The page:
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Mortality and complications in 3495 children with isolated ventricular septal defects
  1. Jarle Jortveit1,2,
  2. Elisabeth Leirgul3,4,
  3. Leif Eskedal5,
  4. Gottfried Greve4,6,
  5. Tatiana Fomina3,
  6. Gaute Døhlen7,
  7. Grethe S Tell3,8,
  8. Sigurd Birkeland9,
  9. Nina Øyen3,10,
  10. Henrik Holmstrøm2,7
  1. 1Department of Cardiology, Sørlandet, Arendal, Norway
  2. 2Institute of Clinical Medicine, University of Oslo, Oslo, Norway
  3. 3Department of Global Public Health and Primary Care, University of Bergen, Bergen, Norway
  4. 4Department of Heart Disease, Haukeland University Hospital, Bergen, Norway
  5. 5Department of Research, Sørlandet Hospital, Kristiansand, Norway
  6. 6Department of Medical Science, University of Bergen, Bergen, Norway
  7. 7Women's and Children's Department, Oslo University Hospital, Oslo, Norway
  8. 8Division of epidemiology, Norwegian Institute of Public Health, Bergen, Norway
  9. 9Department of Cardiothoracic Surgery, Oslo University Hospital, Oslo, Norway
  10. 10Center for Medical Genetics and Molecular Medicine, Haukeland University Hospital, Bergen, Norway
  1. Correspondence to Dr Jarle Jortveit, Sørlandet hospital HF, Arendal, Box 783, Stoa, Arendal 4809, Norway; jarle.jortveit{at}


Background Ventricular septal defects (VSDs) are the most common congenital heart defects (CHDs). Previous studies indicate an increased risk of endocarditis, aortic regurgitation, left ventricular outflow tract obstructions, pulmonary hypertension, arrhythmias and sudden death in patients with isolated VSDs. The present nationwide cohort study reports mortality and cardiac complications requiring hospitalisation or intervention in children with isolated VSDs.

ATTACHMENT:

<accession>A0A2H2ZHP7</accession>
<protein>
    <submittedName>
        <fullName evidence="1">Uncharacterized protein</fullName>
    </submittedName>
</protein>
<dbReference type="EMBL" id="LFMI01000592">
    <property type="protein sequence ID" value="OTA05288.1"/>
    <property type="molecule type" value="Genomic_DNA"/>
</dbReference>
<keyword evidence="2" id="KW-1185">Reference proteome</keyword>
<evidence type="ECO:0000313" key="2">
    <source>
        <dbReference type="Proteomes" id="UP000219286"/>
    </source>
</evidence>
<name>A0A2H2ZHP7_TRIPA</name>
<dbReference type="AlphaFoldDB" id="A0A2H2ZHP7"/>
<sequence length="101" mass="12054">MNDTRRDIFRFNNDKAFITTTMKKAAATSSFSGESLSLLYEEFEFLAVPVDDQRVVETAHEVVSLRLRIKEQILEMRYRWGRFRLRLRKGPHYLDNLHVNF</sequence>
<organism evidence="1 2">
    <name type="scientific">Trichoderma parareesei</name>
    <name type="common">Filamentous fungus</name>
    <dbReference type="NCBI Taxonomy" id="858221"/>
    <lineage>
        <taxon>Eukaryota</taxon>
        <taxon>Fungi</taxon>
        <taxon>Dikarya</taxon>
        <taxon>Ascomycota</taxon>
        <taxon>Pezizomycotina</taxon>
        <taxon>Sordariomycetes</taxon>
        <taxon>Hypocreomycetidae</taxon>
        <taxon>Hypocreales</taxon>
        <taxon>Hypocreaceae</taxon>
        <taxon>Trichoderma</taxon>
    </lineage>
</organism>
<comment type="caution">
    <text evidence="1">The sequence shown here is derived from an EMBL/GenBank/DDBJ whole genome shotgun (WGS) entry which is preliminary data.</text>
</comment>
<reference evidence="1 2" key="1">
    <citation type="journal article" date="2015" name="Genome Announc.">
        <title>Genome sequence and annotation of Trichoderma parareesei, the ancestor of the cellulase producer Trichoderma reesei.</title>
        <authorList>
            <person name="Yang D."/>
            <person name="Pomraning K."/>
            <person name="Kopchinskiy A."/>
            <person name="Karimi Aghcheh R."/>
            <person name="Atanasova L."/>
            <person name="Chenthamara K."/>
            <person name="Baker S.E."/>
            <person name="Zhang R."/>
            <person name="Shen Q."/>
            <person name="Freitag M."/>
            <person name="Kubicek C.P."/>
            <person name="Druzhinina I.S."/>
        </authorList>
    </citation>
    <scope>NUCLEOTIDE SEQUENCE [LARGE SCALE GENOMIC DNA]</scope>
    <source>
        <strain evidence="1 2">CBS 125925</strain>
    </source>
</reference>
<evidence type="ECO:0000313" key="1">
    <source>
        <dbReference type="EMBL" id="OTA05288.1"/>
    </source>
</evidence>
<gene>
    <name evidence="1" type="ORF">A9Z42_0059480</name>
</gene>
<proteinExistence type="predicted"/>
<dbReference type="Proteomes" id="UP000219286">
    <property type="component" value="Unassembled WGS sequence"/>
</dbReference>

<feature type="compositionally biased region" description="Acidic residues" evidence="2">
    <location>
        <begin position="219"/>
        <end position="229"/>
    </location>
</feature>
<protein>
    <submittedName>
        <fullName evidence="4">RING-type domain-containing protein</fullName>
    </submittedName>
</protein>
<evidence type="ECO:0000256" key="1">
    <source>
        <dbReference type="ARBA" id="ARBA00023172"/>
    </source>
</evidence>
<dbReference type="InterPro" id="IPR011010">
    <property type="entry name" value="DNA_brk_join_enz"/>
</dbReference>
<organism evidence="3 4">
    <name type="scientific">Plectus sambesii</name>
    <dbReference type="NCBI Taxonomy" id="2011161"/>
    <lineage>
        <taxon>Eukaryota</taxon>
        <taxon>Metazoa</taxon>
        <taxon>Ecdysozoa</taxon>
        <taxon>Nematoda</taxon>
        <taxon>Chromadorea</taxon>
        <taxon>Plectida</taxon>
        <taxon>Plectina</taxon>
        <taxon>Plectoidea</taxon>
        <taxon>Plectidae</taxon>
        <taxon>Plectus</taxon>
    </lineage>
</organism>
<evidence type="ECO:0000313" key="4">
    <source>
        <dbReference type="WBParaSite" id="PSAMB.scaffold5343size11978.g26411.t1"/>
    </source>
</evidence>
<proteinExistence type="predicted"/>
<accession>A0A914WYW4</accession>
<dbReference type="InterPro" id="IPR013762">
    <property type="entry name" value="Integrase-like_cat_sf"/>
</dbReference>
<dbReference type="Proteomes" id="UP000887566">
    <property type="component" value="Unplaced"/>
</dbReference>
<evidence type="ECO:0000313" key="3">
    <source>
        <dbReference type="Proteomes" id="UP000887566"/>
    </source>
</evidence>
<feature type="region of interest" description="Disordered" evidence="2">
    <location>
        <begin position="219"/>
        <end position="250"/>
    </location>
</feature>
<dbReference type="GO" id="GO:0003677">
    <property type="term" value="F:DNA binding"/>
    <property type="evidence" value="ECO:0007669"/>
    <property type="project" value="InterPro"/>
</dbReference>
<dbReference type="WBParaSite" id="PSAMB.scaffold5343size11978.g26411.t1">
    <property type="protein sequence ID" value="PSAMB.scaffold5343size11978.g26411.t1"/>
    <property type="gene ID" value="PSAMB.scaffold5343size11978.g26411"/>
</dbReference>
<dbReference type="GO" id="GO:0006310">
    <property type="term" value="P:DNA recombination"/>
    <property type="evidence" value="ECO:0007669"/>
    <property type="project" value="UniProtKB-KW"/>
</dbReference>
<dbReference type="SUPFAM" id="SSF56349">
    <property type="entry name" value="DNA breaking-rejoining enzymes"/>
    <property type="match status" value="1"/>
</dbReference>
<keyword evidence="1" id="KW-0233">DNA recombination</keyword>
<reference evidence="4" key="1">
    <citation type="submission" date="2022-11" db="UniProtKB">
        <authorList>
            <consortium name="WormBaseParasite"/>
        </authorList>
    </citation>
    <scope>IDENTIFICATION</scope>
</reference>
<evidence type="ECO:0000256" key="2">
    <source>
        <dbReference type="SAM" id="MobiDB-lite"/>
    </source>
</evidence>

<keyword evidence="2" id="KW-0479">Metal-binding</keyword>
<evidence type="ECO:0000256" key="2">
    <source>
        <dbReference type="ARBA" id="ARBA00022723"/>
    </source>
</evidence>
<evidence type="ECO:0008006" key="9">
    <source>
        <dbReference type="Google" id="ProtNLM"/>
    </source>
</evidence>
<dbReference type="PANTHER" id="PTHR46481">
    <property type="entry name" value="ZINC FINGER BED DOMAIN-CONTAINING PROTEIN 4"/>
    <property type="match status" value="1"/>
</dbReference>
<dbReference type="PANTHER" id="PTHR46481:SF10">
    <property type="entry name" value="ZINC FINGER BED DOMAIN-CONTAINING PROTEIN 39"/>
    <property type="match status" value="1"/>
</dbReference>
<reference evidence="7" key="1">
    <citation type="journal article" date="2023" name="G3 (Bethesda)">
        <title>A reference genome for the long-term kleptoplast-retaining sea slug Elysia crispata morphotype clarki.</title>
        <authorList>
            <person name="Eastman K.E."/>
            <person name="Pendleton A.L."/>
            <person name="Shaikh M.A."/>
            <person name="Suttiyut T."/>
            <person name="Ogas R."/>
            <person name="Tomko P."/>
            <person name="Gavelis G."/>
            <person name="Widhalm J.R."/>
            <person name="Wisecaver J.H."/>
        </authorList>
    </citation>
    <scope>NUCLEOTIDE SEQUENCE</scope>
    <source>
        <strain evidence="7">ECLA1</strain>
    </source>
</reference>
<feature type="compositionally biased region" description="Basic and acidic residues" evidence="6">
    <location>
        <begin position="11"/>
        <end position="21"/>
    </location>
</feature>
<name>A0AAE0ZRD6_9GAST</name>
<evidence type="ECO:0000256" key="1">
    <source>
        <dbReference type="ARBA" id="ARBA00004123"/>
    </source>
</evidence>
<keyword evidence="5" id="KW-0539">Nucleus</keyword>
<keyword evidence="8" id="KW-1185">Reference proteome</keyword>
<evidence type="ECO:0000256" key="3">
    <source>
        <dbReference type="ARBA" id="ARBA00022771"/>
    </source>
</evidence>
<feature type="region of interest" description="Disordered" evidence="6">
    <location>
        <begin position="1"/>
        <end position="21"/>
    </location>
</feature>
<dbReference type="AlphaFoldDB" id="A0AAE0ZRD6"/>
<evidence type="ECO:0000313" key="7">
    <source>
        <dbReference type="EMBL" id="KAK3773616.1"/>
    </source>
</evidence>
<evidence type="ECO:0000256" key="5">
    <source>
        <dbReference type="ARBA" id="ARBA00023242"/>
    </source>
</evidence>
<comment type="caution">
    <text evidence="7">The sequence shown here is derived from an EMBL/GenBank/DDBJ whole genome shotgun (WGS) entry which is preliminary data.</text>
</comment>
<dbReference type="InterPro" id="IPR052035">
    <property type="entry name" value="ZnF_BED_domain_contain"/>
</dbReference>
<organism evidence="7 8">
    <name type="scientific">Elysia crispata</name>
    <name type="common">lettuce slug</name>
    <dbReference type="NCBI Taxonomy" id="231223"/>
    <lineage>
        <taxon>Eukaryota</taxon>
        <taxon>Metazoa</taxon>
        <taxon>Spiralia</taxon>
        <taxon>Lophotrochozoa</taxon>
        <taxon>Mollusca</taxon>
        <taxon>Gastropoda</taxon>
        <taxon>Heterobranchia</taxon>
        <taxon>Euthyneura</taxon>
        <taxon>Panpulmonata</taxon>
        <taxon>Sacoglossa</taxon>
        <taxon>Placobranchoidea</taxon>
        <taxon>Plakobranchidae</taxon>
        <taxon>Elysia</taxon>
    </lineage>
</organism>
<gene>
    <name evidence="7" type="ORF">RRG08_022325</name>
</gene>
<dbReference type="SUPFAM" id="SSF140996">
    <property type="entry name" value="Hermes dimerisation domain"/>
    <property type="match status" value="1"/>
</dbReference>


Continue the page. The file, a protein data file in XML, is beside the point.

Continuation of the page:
Methods and results Medical information concerning all 943 871 live births in Norway in 1994–2009 was retrieved from the Medical Birth Registry of Norway, the Cardiovascular Disease in Norway project, the Oslo University Hospital's Clinical Registry of Congenital Heart Defects and the Norwegian Cause of Death Registry. Isolated VSDs were identified in 3495 children without known chromosomal aberrations or extracardiac malformations. Surgical or catheter-based treatment of VSD was performed in 181 (5.2%) cases. Twelve (0.3%) children with VSDs died before 2013. There was no operative mortality, and no excess mortality in children with isolated VSDs compared with children without VSDs (adjusted HR 0.8 (0.5 to 1.4), p=0.48). The following conditions were recorded as possible cardiac complications of the VSDs: endocarditis in 3 children (0.9‰), aortic regurgitation in 12 children (3.4‰), left ventricular outflow tract obstructions in no children (0.0‰), pulmonary hypertension in 1 child (0.3‰) and arrhythmias in 16 children (4.6‰).

Conclusions The entire group of children with isolated VSDs had a favourable prognosis without excess mortality. Cardiac complications requiring hospitalisation or intervention, including endocarditis, aortic regurgitation, left ventricular outflow tract obstructions, pulmonary hypertension and arrhythmias, were infrequent during childhood.

Trial registration number NCT02026557.

  • Cardiology
  • Congenital Abnorm

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